My advice

Lots of men, not just quads, expect or let the women in their lives do all the cooking. This is unfair and stupid, and a recipe for making the women in your life resentful and unhappy. An unhappy woman in your life is not good, and being a quad is no excuse for behaving that way.

In addition, dinner parties are one of the great joys in life. As quadriplegia takes quite a few of the joys of life away, its worth learning how to host a dinner party so you gain one to balance against some of those you have lost.

My experience

I have lived alone for about half the time I have been a quad. This not only suits my personality it has also given me time, space and motivation to learn how to cook as a quad.

In addition, I have been lucky enough to have had some great cooks and entertainers in my life. So I have been able to learn from watching them how to move from preparing survival food, to preparing entertaining, celebration food.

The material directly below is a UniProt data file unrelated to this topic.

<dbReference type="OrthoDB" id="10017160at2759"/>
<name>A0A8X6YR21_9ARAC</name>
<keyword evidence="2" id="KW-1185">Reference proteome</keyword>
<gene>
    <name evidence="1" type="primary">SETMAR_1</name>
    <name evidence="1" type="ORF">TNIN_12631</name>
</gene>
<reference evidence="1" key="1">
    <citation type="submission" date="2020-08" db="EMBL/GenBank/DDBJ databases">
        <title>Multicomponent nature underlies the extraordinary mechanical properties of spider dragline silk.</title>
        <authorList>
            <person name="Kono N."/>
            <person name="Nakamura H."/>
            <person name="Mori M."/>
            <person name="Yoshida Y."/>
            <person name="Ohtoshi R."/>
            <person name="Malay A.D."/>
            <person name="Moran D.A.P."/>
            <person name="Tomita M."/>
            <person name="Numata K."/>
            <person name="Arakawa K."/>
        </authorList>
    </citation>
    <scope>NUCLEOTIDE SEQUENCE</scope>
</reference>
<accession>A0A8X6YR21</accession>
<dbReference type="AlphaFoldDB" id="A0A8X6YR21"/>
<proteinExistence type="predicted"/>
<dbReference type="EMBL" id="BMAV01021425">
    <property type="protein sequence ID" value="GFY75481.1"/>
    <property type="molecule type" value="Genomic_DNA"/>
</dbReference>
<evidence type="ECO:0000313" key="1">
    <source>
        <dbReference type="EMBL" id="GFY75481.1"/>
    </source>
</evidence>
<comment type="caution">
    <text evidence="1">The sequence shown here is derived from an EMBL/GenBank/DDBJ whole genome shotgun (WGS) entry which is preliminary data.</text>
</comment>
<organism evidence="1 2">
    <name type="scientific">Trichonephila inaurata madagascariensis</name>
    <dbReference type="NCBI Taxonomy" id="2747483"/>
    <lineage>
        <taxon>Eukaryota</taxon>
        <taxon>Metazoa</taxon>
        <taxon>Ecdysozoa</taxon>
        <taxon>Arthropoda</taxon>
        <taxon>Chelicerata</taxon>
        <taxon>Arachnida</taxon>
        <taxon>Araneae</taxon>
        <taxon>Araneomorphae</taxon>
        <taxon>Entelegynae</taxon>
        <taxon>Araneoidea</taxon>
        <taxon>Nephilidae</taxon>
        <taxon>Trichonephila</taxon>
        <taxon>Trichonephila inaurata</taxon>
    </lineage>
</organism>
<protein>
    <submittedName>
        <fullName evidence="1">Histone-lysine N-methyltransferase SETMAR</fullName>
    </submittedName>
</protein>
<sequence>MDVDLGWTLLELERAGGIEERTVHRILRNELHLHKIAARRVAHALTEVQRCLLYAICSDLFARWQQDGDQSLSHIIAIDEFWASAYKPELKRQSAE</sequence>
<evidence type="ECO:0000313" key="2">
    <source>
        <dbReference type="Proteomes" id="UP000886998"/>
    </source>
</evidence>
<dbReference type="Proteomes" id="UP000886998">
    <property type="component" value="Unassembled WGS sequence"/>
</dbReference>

There are only a few requirements for quad cooking:

  • Preparation area – you need a space to assemble ingredients, chop things, and mix things. Ideally this is a kitchen bench space with knee room underneath, and is seamlessly connected to your cook top, bench top oven, sink and serving area. I designed my kitchen like this so I can slide rather than lift chopping boards to the cook top or oven to put them in pots/dishes for cooking, I can also slide dishes/pots from the cook top or oven to the sink or serving area after cooking. Sliding is much faster, easier and safer than lifting.